Yasmine Dar is a Manchester City Councilor seeking selection by the Labour Party in the upcoming Gorton by-election. She sees the ruling as adding to an environment of distrust and hate.
She told AboutIslam: “We need to recognize that this is an attack on freedom and free will. Imposing laws on how to dress, rather than tackling the breadth of inequalities we face as women. The time and effort put into developing this policy could have been better spent challenging women’s inequality.
“Muslim, Jewish, Sikh, Buddhist and Christians who dress modestly are being targeted.”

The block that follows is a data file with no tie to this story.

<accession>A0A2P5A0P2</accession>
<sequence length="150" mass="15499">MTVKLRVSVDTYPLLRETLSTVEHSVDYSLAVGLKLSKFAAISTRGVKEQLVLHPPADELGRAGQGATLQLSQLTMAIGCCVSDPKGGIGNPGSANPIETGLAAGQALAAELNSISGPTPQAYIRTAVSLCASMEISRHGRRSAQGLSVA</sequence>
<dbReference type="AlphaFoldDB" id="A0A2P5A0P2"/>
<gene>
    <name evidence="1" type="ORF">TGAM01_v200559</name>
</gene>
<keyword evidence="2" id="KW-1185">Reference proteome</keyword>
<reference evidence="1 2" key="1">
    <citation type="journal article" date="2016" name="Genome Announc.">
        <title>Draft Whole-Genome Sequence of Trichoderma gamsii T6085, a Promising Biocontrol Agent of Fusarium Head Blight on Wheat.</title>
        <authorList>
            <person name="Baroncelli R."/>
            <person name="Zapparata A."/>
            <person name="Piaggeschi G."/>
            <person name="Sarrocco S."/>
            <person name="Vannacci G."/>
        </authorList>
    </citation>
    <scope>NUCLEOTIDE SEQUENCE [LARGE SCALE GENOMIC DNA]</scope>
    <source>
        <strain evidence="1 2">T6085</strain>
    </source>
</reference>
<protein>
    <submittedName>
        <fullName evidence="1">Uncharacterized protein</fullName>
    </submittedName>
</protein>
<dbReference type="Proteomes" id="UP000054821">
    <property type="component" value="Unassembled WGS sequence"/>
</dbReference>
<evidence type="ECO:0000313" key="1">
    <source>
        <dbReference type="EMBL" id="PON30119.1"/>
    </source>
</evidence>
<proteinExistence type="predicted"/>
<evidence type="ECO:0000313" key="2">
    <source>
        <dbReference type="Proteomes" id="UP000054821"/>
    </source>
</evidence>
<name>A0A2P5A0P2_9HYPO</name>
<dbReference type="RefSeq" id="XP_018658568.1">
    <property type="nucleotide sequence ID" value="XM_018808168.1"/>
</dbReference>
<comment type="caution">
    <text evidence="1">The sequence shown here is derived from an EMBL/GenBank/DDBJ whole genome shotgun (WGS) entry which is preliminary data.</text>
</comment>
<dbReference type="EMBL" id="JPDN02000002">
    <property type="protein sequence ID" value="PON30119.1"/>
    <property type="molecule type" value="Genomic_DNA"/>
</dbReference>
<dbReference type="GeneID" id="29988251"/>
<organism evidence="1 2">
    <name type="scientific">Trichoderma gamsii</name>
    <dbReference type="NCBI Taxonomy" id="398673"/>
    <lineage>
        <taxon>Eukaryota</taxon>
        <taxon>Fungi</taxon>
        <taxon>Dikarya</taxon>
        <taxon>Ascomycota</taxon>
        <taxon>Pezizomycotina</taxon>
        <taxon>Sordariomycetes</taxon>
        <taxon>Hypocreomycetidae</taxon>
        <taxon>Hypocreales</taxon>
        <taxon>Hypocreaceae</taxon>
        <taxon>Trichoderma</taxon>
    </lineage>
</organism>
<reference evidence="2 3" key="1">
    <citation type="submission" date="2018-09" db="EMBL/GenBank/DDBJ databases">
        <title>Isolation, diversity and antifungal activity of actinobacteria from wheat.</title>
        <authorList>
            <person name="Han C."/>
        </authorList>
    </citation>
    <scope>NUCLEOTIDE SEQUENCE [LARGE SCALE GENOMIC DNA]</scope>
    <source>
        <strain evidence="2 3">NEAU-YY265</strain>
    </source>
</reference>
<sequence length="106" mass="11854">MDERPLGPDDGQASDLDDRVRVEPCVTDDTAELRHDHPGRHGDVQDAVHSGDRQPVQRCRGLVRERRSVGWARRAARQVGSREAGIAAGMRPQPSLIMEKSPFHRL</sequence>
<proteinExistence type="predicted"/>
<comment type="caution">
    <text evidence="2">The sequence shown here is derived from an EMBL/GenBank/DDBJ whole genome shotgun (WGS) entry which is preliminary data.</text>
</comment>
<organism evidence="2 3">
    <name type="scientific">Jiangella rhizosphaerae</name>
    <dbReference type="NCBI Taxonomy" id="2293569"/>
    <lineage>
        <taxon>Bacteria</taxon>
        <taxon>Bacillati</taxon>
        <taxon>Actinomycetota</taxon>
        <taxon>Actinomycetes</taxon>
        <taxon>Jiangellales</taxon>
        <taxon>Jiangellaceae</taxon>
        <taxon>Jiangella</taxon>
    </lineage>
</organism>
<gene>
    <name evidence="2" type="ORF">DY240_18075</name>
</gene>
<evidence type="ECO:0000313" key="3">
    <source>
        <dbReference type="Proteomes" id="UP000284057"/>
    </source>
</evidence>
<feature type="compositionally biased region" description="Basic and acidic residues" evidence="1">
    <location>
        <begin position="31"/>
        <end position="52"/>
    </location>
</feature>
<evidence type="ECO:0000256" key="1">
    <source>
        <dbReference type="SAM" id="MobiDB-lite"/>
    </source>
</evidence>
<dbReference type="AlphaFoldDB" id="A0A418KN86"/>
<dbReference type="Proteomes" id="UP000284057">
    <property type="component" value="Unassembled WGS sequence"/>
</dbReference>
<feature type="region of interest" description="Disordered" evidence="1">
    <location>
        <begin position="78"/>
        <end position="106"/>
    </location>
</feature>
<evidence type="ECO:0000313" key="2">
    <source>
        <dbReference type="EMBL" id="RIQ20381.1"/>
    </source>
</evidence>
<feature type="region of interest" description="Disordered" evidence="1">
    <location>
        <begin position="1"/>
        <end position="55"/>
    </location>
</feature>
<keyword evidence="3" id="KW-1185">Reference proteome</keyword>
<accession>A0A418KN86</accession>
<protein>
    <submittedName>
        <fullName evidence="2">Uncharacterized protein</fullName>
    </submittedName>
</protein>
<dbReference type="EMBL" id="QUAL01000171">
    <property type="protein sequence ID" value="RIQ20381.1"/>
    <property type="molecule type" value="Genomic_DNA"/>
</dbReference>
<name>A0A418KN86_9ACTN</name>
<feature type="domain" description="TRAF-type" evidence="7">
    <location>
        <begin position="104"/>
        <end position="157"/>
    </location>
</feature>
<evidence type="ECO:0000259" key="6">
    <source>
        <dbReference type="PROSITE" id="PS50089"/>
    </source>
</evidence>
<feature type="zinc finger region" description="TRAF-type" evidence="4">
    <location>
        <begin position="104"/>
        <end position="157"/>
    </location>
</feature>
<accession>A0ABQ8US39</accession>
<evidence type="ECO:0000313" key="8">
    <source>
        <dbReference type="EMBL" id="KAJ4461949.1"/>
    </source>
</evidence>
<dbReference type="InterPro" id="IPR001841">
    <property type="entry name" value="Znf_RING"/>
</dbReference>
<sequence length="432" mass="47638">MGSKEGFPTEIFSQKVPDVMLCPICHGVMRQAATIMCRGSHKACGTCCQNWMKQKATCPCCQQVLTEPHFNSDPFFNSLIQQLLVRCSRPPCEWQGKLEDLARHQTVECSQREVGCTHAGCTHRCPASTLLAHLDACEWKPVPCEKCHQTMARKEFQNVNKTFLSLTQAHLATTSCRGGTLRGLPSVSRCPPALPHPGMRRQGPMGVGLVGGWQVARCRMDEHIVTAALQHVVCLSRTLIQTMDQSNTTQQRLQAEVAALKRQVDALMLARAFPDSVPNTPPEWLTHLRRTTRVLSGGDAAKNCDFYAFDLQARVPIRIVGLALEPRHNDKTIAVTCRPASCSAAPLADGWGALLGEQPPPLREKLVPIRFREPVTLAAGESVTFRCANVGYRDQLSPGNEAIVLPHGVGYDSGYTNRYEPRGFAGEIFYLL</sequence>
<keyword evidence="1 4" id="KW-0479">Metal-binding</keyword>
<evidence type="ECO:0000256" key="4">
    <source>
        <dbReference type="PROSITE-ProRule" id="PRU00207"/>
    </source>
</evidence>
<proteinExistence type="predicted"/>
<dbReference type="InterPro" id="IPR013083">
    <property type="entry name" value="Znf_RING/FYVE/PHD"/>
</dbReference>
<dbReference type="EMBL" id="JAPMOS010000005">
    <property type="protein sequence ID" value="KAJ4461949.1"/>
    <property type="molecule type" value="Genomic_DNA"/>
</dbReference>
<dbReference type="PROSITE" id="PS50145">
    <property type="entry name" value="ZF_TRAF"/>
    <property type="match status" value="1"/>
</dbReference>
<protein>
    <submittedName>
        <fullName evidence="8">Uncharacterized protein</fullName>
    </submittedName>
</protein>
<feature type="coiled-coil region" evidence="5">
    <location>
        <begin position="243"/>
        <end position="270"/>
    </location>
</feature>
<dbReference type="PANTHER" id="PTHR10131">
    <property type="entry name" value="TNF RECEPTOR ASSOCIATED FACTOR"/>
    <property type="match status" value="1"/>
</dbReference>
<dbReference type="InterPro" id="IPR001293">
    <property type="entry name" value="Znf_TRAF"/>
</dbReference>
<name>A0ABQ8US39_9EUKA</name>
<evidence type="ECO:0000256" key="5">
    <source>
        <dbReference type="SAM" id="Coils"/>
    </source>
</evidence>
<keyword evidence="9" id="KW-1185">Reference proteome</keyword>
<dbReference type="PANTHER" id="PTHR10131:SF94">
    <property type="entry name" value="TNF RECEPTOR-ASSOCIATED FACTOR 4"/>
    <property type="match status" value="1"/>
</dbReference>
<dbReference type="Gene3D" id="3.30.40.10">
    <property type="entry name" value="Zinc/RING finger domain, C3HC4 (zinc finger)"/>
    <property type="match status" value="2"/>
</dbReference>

Bana Gora, CEO, of Muslim Women’s Council (MCW), agrees.
“This ruling is a violation of women’s rights and autonomy. Given the alarming rise in hate crimes, the timing of this ruling will only embolden growing far-right sentiment which has been resurrected since Brexit,” she told AboutIslam.
“Instead of focusing on the hijab, which has been so grossly dissected by the media and politicians alike, we must focus on the more pressing issues on our doorstep. The last thing we want to do is to alienate Muslim women, who are already heavily disenfranchised.”
The right-wing parties in Europe are clear who this legal ruling is aimed towards. Their approval should sound alarm bells to legislators and employers in the UK, who currently work within parameters more focused on diversity, than the principle of ‘sameness’ or the anti-theism of France.